But it gets worse. Not only do you pay for parking in city centers, but you pay for parking if you go to a hospital. Yes, parking at hospitals is not free, so if you go for an appointment as an outpatient, or to visit friends or relatives, you get hit for high parking costs. This totals £160 million a year in England, according to the Daily Mail (Scotland and Wales outlawed this in 2009).
Looking for things to do during a trip to London next weekend, I spotted this wonderful photo of Russell Square:
It’s hard to tell how high the plane is, but I’m sure someone could work it out, calculating its length compared to the length of a given city block. But it doesn’t look very high.
Since my move to England, I’ve had far too many problems with my mobile phone service. It started when I switch to EE (Everything Everywhere) and found that my iPhone was bleeding data. This resolved eventually, though EE didn’t help me very much.
The day I bought my mobile phone contract, I asked about temporary 3G access for my Mac. When I moved from a temporary apartment to a permanent one, I needed to have internet access while I waited for my broadband to be activated. The salesperson recommended that I buy a T-Mobile USB stick with 3 GB data, good for three months. He said it was a current offer, and might not last long, so I should buy it right away. I asked if it was compatible with OS X, and he said it was. So I spent £30 for the package.
Turns out, he was wrong. I tried to set it up a couple of days ago, and it froze my Mac often, as well as disrupting Bluetooth (my trackpad and keyboard are wireless). So I removed it, and went to the EE store to ask for a refund. To my surprise, I was pretty much laughed out of the store. Since it was more than 14 days after I bought it – even though it doesn’t work – the response in the store was, essentially, “too bad for you.”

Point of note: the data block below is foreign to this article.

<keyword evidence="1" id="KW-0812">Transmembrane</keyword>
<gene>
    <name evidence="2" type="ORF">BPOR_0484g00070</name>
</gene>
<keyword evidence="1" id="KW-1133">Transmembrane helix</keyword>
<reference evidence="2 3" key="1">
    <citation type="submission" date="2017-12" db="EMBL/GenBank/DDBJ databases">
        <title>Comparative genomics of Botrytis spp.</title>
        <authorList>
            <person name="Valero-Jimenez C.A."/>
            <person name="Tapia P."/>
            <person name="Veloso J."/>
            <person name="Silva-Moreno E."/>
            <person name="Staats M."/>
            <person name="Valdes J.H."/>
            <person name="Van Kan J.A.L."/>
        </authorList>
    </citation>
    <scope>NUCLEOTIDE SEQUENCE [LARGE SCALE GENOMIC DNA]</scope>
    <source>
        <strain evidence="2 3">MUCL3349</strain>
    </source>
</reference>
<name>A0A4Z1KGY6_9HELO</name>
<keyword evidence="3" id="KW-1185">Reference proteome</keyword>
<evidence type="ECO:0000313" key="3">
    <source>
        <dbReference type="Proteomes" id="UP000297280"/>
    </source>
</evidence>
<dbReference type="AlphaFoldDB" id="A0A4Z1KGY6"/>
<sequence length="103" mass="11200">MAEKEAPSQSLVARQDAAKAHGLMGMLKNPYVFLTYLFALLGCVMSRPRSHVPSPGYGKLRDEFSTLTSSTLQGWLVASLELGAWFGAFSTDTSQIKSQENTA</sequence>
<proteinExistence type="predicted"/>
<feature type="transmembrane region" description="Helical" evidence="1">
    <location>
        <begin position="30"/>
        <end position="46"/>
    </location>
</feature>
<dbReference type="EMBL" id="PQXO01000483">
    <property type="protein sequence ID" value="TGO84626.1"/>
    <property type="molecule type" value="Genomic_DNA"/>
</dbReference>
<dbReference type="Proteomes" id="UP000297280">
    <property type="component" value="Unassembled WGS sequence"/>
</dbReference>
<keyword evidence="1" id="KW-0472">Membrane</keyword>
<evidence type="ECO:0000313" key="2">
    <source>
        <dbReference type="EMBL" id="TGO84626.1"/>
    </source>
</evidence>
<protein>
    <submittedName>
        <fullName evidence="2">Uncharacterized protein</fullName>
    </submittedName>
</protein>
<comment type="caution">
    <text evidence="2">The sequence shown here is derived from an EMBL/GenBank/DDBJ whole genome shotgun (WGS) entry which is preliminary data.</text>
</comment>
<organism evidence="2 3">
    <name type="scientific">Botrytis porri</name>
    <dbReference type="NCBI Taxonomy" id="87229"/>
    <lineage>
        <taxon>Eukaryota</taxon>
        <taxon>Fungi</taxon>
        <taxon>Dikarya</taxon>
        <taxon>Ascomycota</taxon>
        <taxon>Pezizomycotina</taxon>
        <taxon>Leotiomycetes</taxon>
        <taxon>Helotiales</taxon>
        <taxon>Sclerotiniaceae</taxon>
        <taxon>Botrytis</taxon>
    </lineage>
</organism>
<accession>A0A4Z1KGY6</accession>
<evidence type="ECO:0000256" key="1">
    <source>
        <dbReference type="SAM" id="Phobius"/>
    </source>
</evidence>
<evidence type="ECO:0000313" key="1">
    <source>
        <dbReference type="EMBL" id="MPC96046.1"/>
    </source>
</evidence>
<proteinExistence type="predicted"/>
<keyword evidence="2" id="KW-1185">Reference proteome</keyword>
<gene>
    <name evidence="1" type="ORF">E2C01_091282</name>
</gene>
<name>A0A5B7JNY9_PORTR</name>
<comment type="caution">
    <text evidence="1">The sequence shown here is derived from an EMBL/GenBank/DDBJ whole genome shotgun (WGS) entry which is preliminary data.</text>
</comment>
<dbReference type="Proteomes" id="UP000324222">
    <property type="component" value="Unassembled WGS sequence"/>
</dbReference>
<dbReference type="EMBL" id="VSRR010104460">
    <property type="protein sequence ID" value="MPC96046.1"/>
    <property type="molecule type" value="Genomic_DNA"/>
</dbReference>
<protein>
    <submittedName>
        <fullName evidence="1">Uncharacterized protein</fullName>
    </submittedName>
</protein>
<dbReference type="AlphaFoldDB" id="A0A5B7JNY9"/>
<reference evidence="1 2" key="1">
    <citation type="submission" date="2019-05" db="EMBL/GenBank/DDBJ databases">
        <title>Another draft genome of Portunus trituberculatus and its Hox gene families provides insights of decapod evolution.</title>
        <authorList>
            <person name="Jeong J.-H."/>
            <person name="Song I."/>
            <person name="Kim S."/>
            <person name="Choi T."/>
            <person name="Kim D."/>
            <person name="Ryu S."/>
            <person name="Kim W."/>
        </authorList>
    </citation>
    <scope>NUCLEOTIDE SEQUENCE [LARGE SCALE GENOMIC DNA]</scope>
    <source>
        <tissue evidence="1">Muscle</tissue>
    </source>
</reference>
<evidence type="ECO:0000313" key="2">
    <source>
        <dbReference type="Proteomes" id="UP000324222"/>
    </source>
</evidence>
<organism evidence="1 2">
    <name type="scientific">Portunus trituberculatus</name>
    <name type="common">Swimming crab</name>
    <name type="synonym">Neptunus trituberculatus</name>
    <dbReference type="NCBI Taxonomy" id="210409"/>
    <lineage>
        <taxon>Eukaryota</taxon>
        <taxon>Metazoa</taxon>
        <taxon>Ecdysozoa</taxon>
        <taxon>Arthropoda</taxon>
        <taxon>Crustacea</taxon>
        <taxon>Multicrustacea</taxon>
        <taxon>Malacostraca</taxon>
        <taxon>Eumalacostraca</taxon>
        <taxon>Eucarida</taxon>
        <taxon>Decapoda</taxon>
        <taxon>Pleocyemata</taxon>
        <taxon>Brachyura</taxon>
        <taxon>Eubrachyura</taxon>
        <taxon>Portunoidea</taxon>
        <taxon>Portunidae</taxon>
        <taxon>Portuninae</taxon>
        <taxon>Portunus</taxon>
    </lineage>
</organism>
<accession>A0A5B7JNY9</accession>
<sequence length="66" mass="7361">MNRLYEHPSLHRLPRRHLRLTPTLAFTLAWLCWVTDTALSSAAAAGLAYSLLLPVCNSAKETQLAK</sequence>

Contacting EE, then T-Mobile customer support, they confirmed that, even though the device doesn’t work as I was told, there’s no way I can get a refund. So that’s £30 lost for a piece of crap that doesn’t work. I don’t know if I should fault the salesperson; he might simply have assumed that it would work with OS X correctly. The box has no compatibility information, but the T-Mobile website says it’s compatible with 10.7; that is, the version of OS X that is two years old. T-Mobile can’t be bothered getting the software updated to make it work.
But this is only the tip of the iceberg. I’ve found that mobile phone companies and ISPs generally lie about their services here: about bandwidth, pricing, so-called “unlimited” data or call packages and more. It seems that consumers have very little power in this country; or rather that the telecom companies act with impunity saying pretty much what they want with no control. I’m disappointed, and miss the relative simplicity (and lower prices) that I was accustomed to in France. In all my years using the internet and mobile phones in France, I never had as many problems as I have had here in less than two months.
Oh, and the broadband? It was supposed to be set up by June 3; it’s now the 4th, and it’s not on yet…
Update: A Twitter follower pointed out that the Sale of Goods Act says that I should be entitled to a refund. I’ll go back to the shop when I get some time and bring this up. But I don’t feel that I should have to waste this much time because of deceptive sales practices. I’m really surprised that EE/T-Mobile care so little about their customers. These problems have just made me want to go elsewhere.